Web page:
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Ernest Hood: Neighborhoods

Ernest Hood: Neighborhoods

This is one of the year’s essential remasters, bringing new life to an underloved masterpiece of early ambient music.

Ernest Hood: Neighborhoods

4.25 / 5

Ernest Hood’s Neighborhoods is unique among proto-ambient synth albums in that it looks back in time rather than forward, and that’s why it’s aged so much more gracefully than most of its contemporaries. Synthesizers were desired in the ‘70s for the space-age possibilities they represented, but music meant to evoke the future looks pale and silly once the future actually rolls around. Meanwhile, music meant to evoke the past only becomes more uncanny and mysterious the further we drift from it down the timeline.

Hood, known as Ern or Ernie in life, was born in North Carolina in 1923 and spent most of his life in Portland, Oregon. A hotshot jazz guitarist during the ‘40s, he lost the ability to play after contracting polio in the early ‘50s, switching to zither and keyboards. He obsessively recorded the sounds of his environment, taking his backseat mic setup on car trips around the suburb of West Linn. After co-founding the independent radio station KBOO, which still exists, he used his airtime to broadcast “audio postcards” made from found sounds and his own narration.

Hood’s goal was to unite his art and his environment, and Neighborhoods, released in 1975, is the culmination of this vision. Half of the album’s real estate is devoted to sad, simple synth melodies and attractive blossoms of zither. The rest is field recordings, mostly of kids interacting with their parents, all of them talking in that folksy mid-century way that feels a little more stilted and innocent than how we speak now. Crickets and birds chirp balmily. A kid spills 7-Up on his peanuts. Old cars race around; a dog barks; thunderclouds rumble.

Neighborhoods is beautifully sequenced. At first, Hood keeps the music and field recordings separate. He’ll play a melody and strum his zithers, the music will yield to a few minutes of field recording, the melody will return like the head of a jazz composition. Slowly, Hood starts to show more willingness to interact with his environment. He riffs on a chant of “popsicles, popsicles” and echoes a “Ring-Around-the-Rosy” sung by a distant crowd of children. Bits of music creep in from the suburban scenes: a snatch of organ, an old swing record, what might be Hood’s brother Bill practicing his saxophone.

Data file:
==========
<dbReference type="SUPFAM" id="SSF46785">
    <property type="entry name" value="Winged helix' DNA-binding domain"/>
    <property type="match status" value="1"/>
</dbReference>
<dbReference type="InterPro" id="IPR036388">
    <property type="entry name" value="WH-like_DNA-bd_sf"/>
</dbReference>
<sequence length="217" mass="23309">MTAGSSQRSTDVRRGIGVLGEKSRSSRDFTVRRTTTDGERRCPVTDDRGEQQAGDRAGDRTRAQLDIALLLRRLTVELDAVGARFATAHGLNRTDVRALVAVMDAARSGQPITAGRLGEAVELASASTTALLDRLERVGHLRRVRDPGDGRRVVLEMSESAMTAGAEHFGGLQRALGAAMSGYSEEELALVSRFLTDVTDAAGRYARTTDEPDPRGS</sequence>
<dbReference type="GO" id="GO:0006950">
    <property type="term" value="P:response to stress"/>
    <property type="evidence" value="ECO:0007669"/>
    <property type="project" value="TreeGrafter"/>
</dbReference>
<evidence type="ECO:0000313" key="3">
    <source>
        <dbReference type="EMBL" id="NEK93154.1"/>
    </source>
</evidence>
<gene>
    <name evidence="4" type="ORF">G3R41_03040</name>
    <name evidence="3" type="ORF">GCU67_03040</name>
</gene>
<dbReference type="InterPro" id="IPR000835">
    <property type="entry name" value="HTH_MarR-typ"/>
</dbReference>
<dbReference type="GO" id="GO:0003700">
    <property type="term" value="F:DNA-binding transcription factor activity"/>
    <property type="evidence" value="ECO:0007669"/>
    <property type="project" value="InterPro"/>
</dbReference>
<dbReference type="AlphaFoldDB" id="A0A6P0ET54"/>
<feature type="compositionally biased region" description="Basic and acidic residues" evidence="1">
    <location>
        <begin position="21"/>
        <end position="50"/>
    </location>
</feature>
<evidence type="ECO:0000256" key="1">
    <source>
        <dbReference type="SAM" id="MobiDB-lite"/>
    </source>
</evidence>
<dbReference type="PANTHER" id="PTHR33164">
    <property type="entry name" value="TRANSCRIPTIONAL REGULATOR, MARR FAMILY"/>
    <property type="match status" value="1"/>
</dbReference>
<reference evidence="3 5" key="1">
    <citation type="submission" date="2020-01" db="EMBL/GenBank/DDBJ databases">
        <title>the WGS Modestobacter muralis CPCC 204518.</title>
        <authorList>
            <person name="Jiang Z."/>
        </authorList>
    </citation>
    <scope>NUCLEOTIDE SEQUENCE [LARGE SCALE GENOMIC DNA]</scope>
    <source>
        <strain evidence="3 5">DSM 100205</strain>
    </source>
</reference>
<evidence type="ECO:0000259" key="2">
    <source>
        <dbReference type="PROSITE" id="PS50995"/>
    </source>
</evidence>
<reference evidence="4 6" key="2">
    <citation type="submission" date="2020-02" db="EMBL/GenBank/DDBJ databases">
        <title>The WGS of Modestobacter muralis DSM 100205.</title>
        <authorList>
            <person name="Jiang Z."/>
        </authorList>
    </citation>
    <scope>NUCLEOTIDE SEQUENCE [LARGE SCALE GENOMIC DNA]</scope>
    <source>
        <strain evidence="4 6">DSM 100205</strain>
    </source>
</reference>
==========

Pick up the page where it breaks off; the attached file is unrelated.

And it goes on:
By the second half of the album—tracks like “Gloaming” and “From the Bluff”—Hood’s contributions are less like commentary than part of the scenery, no more intrusive than wind chimes swinging from a porch. The recordings get more interesting, too. An old seadog tells of a ship that sank to the bottom of the Columbia River, and we can imagine both the domestic scene captured on record and the moldering old wreck in the riverbed. Neighborhoods always works on multiple timescales like this. We hear old men that might have been born in the 19th century, and we imagine their childhoods. Memories on memories are layered into this music.

Hood had a unique vision, but he never sought much recognition for it. Neighborhoods was only released in a run of a thousand copies, their quality severely compromised due to Hood’s decision to cram nearly an hour of music onto two sides of vinyl. For most of its existence, it sold in the triple-digits behind the counters of record stores. This reissue comes courtesy of Freedom to Spend, a label run by Portlanders Pete Swanson and Jed Bindeman, and it’s invaluable, not least because the easiest way to listen to Neighborhoods for years was a YouTube rip that further muddied the quality of a record that didn’t sound great in the first place.

Russ Gorsline of Portland’s Rex Production & Post didn’t have an easy job, and he deserves every industry award for his restoration. “The recordings occasionally betray the limits of the master source,” reads a disclaimer in the liner notes, but you’d never notice. Hood’s zithers arc and dance psychedelically, his synths undulate and streak as if across the sky, and the underlying field recordings seem to pop out of the frame. This is one of the year’s essential remasters, bringing new life to an underloved masterpiece of early ambient music.

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